THE SURVIVORS OF THE CHANCELLOR.
DIARY OF J.R.KAZALLON, PASSENGER.
By JULES VERNE.
CHARLESTON, SEPTEMBER 27th, 1869.--It is high tide, and three
o'clock in the afternoon when we leave the Battery-quay; the ebb
carries us off shore, and as Captain Huntly has hoisted both main
and top sails, the northerly breeze drives the "Chancellor"
briskly across the bay. Fort Sumter ere long is doubled, the
sweeping batteries of the mainland on our left are soon passed,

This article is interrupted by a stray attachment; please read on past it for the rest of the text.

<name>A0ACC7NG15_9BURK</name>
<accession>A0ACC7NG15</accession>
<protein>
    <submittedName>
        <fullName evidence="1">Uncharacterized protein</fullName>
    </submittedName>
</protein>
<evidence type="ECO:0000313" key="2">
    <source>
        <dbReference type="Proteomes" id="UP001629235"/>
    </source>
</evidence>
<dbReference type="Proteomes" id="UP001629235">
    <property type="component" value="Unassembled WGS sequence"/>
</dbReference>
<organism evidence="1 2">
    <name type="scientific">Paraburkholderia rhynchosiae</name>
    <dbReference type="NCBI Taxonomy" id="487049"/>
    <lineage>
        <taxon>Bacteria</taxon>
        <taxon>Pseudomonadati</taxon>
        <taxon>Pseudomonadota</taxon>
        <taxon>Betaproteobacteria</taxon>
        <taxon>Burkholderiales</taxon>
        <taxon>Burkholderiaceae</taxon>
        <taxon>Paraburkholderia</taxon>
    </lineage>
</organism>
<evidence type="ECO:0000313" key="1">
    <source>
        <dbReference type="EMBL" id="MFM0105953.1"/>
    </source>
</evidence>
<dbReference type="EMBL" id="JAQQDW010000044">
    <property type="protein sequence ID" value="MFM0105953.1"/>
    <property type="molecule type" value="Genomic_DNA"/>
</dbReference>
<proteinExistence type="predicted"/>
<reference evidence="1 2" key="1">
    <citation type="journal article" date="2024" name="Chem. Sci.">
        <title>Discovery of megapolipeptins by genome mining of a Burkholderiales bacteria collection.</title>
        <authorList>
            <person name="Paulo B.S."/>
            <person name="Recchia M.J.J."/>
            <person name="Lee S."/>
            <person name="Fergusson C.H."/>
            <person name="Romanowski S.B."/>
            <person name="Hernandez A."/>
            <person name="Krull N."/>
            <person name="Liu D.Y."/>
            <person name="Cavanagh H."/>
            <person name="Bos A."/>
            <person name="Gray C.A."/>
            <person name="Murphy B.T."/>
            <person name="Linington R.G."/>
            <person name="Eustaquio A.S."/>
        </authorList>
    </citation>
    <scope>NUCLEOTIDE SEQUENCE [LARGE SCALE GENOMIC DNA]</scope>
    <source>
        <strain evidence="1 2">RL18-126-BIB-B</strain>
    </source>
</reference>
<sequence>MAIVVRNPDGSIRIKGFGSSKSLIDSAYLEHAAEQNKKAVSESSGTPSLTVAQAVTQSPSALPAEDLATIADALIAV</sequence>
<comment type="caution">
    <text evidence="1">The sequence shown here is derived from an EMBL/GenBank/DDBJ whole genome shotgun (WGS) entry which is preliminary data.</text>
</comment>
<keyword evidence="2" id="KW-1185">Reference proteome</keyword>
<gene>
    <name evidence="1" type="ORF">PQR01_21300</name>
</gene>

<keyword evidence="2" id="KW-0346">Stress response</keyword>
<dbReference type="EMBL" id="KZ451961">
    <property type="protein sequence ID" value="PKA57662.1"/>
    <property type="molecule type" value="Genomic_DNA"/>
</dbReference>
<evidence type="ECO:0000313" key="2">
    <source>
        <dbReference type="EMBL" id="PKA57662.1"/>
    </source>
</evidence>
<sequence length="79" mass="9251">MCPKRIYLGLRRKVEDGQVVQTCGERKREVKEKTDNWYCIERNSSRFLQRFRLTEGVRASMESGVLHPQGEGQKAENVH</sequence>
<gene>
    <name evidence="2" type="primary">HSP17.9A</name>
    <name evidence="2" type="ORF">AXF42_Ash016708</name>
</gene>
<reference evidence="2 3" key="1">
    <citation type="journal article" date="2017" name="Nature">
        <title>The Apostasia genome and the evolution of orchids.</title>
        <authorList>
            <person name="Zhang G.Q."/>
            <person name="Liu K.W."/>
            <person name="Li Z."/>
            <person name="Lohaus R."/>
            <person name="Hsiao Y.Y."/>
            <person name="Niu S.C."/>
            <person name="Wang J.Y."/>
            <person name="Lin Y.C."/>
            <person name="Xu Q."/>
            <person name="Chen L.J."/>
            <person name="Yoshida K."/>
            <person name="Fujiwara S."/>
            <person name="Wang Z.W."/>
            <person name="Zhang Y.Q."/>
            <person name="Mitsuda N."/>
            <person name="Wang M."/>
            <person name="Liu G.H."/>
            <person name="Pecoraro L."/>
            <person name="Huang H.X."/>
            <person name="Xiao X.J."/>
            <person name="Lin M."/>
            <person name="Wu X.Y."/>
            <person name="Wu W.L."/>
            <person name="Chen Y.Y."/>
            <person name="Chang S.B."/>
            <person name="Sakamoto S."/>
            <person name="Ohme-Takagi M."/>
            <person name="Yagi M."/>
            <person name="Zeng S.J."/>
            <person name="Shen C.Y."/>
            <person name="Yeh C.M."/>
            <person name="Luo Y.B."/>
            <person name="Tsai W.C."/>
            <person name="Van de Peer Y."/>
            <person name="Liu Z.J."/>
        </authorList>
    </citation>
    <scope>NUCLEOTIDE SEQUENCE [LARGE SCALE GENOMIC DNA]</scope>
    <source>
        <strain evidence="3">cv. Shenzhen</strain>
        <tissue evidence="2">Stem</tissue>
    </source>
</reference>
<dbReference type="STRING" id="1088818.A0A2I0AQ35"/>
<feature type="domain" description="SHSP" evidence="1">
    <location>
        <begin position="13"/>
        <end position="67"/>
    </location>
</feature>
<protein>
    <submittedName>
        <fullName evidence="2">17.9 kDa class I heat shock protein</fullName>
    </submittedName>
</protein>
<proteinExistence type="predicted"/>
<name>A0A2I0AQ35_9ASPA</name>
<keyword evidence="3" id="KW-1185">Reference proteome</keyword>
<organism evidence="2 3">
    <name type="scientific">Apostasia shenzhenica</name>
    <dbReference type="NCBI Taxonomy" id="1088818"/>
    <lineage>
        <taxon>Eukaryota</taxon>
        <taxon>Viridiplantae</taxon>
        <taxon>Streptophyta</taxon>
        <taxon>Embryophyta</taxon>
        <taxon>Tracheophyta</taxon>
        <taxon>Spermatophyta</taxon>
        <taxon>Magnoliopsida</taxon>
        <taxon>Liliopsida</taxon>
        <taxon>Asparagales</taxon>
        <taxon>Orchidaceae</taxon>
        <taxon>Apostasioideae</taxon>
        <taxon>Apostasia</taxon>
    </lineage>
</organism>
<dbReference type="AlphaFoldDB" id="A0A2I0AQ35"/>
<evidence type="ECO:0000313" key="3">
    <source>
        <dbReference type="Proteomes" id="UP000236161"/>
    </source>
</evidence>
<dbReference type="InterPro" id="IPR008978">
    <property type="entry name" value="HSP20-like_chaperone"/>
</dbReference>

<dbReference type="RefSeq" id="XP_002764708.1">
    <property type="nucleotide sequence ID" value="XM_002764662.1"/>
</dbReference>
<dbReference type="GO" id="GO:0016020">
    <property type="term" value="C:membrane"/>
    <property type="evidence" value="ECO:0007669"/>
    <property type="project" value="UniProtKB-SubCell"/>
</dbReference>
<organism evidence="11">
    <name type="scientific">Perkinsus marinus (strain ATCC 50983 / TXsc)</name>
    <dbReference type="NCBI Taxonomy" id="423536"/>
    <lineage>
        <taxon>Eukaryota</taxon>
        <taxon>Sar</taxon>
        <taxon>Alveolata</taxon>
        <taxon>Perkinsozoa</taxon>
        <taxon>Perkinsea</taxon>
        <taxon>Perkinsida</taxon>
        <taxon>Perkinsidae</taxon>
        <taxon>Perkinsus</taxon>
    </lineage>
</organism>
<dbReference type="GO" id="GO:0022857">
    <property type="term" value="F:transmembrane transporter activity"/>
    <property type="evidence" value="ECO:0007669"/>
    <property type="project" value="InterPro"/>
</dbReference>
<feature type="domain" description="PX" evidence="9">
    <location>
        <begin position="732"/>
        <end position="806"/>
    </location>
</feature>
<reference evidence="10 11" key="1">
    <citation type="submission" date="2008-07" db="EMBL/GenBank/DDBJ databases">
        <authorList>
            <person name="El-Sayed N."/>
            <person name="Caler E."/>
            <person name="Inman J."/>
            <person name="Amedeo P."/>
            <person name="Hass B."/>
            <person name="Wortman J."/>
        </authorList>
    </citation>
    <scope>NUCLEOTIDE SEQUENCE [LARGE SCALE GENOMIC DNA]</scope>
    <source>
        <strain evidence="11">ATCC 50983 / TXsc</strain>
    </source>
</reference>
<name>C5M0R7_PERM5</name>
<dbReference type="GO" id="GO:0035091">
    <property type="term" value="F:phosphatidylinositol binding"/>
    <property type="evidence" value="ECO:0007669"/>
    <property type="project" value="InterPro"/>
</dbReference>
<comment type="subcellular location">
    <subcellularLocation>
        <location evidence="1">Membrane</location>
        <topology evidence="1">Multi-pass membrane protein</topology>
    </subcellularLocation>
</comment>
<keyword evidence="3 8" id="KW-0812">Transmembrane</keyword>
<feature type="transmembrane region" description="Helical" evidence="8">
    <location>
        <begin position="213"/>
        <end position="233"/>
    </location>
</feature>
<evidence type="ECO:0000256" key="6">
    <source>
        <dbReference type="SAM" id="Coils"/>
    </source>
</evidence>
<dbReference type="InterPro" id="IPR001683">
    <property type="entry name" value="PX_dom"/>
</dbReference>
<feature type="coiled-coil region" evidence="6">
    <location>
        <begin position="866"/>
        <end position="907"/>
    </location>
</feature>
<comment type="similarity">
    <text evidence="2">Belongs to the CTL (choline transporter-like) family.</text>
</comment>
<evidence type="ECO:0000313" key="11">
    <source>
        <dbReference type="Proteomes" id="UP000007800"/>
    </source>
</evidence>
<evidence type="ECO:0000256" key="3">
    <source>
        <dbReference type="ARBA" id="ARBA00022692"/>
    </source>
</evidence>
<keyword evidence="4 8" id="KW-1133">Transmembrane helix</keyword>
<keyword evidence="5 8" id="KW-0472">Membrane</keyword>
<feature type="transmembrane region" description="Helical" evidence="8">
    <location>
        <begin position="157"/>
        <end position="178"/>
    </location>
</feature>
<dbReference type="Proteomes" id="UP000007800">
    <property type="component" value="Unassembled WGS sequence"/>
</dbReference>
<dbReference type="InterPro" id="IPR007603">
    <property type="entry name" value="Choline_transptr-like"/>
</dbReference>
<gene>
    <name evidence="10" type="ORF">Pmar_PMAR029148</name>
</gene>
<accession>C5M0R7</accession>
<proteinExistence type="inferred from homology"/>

and by four o'clock the rapid current of the ebbing tide has
carried us through the harbour-mouth.
But as yet we have not reached the open sea; we have still to
thread our way through the narrow channels which the surge has
hollowed out amongst the sand-banks. The captain takes a south-
west course, rounding the lighthouse at the corner of the fort;
the sails are closely trimmed; the last sandy point is safely
coasted, and at length, at seven o'clock in the evening; we are
out free upon the wide Atlantic.
The "Chancellor" is a fine square-rigged three-master, of 900